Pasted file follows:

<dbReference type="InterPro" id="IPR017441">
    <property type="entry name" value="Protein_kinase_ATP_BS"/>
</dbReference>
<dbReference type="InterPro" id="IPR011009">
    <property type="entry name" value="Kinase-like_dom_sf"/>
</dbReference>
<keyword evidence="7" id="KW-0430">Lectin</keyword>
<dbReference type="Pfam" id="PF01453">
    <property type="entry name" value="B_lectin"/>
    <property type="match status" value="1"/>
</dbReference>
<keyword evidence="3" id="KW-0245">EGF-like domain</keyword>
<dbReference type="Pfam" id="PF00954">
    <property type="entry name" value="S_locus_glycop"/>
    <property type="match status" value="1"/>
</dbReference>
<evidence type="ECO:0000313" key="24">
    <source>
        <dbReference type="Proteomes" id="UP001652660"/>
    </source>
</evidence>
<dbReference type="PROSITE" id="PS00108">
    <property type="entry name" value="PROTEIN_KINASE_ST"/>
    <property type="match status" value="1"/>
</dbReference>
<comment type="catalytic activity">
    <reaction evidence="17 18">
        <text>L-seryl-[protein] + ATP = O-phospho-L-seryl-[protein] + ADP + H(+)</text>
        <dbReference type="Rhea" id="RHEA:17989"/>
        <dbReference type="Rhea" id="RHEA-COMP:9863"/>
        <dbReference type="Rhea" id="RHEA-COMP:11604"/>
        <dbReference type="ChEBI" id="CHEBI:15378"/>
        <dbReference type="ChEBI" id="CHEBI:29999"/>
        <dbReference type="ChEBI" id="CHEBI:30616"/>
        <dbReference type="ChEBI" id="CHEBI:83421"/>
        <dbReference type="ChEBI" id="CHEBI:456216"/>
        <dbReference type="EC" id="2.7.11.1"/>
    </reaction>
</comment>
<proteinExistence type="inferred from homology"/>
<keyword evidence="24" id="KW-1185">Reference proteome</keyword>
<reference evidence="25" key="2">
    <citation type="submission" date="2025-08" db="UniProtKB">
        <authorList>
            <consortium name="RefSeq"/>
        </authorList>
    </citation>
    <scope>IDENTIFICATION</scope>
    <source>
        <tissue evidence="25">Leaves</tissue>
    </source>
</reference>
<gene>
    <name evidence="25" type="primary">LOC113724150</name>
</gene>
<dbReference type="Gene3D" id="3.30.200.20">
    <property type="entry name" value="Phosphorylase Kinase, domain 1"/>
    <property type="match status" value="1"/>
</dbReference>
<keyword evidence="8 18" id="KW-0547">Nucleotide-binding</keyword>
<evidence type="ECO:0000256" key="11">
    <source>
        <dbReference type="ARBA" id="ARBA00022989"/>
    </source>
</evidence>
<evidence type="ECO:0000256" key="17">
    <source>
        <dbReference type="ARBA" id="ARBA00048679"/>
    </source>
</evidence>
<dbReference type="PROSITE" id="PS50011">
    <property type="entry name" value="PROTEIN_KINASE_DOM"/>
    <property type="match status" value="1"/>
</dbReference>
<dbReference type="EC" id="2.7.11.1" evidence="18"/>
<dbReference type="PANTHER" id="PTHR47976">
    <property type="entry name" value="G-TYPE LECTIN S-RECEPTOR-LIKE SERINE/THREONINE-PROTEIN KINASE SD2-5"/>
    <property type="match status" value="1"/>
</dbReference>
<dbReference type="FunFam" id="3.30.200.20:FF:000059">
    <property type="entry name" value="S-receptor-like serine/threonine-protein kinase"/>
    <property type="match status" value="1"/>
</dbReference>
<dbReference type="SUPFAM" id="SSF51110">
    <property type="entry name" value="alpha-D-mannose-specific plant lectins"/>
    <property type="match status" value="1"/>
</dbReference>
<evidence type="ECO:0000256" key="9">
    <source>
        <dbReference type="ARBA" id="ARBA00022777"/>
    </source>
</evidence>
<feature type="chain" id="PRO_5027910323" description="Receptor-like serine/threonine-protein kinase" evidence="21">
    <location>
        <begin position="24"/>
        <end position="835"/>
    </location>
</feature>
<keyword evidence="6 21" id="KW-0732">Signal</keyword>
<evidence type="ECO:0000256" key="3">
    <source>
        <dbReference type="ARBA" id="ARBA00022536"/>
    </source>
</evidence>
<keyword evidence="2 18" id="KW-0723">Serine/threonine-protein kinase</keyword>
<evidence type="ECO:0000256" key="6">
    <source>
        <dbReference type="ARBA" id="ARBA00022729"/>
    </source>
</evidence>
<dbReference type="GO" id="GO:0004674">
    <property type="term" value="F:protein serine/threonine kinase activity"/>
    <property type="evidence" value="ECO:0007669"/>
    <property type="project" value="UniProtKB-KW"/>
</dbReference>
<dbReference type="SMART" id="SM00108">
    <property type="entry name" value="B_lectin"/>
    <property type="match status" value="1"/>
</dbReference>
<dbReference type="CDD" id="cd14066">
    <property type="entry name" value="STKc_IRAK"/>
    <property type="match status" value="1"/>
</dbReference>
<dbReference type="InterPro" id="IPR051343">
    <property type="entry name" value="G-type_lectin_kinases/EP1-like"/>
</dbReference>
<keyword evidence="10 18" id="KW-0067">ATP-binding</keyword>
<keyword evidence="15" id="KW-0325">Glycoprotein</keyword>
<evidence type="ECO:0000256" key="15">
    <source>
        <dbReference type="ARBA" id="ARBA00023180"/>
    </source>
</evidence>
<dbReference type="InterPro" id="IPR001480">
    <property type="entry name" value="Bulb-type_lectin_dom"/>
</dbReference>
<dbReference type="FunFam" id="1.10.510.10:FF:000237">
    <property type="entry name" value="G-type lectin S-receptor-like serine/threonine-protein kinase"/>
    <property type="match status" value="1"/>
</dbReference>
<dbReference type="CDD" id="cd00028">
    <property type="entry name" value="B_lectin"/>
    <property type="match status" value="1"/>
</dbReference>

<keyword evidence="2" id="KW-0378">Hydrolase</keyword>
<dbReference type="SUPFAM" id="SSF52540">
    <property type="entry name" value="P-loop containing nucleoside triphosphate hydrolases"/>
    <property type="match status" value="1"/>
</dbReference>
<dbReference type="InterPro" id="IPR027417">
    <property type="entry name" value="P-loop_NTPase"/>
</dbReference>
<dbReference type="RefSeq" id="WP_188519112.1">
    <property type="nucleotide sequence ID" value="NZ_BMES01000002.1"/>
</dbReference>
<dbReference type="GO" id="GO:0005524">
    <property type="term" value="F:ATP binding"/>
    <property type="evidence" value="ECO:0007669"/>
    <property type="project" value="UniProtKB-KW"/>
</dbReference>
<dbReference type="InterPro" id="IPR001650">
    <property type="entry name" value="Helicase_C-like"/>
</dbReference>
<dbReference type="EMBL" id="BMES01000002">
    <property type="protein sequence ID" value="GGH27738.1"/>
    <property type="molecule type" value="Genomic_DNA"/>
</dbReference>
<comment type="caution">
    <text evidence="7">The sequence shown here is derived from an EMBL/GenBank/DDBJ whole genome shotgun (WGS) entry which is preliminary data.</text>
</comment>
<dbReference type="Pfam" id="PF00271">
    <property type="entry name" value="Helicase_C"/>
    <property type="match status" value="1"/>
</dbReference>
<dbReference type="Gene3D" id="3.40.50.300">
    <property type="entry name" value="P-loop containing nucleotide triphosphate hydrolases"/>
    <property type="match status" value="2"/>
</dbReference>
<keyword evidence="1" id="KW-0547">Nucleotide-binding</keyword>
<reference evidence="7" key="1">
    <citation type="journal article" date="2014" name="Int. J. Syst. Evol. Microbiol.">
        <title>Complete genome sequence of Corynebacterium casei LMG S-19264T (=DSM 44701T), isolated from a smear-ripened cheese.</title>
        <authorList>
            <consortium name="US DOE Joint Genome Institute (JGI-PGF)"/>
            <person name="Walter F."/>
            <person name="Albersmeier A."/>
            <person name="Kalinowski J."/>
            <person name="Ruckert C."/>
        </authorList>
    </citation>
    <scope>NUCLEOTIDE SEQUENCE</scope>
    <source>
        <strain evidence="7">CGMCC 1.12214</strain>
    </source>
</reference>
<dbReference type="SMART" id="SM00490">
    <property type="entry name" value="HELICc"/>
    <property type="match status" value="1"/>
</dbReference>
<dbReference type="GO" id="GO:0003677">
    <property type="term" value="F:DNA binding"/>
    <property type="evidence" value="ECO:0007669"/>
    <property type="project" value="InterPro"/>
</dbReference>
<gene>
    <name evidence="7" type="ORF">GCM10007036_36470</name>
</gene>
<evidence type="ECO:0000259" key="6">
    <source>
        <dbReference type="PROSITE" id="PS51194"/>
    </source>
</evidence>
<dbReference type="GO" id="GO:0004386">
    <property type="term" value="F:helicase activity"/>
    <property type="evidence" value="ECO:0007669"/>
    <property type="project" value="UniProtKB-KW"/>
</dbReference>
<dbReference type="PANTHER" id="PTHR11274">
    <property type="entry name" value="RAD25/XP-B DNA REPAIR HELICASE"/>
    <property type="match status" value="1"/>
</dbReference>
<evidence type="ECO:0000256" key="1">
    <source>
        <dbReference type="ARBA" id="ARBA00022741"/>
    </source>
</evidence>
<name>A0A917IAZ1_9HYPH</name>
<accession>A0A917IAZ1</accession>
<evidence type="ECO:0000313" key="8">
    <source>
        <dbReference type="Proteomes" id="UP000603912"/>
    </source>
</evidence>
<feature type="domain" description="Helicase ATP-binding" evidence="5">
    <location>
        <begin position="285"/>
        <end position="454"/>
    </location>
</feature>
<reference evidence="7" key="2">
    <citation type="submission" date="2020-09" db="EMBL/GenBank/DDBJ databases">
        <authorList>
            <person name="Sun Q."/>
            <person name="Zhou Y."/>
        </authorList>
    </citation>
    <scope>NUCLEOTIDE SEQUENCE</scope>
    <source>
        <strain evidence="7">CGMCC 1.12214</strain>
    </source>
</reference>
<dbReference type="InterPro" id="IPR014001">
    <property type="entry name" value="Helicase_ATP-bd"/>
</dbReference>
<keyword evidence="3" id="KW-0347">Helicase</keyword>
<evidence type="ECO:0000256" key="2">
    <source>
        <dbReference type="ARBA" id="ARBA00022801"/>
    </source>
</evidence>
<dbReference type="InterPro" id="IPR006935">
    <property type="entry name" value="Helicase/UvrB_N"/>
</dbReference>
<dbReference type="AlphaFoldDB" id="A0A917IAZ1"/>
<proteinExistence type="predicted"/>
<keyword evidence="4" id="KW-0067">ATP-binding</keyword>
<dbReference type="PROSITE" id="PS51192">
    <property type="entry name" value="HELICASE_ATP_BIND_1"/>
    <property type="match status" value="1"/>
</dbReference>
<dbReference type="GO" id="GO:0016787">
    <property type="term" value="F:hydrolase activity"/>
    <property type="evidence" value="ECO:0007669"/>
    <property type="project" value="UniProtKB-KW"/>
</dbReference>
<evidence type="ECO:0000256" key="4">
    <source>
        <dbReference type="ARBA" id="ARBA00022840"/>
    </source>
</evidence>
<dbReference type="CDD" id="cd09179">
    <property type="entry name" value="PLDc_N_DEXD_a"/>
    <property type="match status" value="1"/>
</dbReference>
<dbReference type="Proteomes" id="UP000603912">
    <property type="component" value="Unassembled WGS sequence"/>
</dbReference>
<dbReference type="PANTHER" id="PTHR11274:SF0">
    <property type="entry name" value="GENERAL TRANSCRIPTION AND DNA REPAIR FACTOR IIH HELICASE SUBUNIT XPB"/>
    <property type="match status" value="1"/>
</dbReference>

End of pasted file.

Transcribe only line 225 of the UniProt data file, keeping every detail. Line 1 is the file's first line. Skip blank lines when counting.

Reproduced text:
    </source>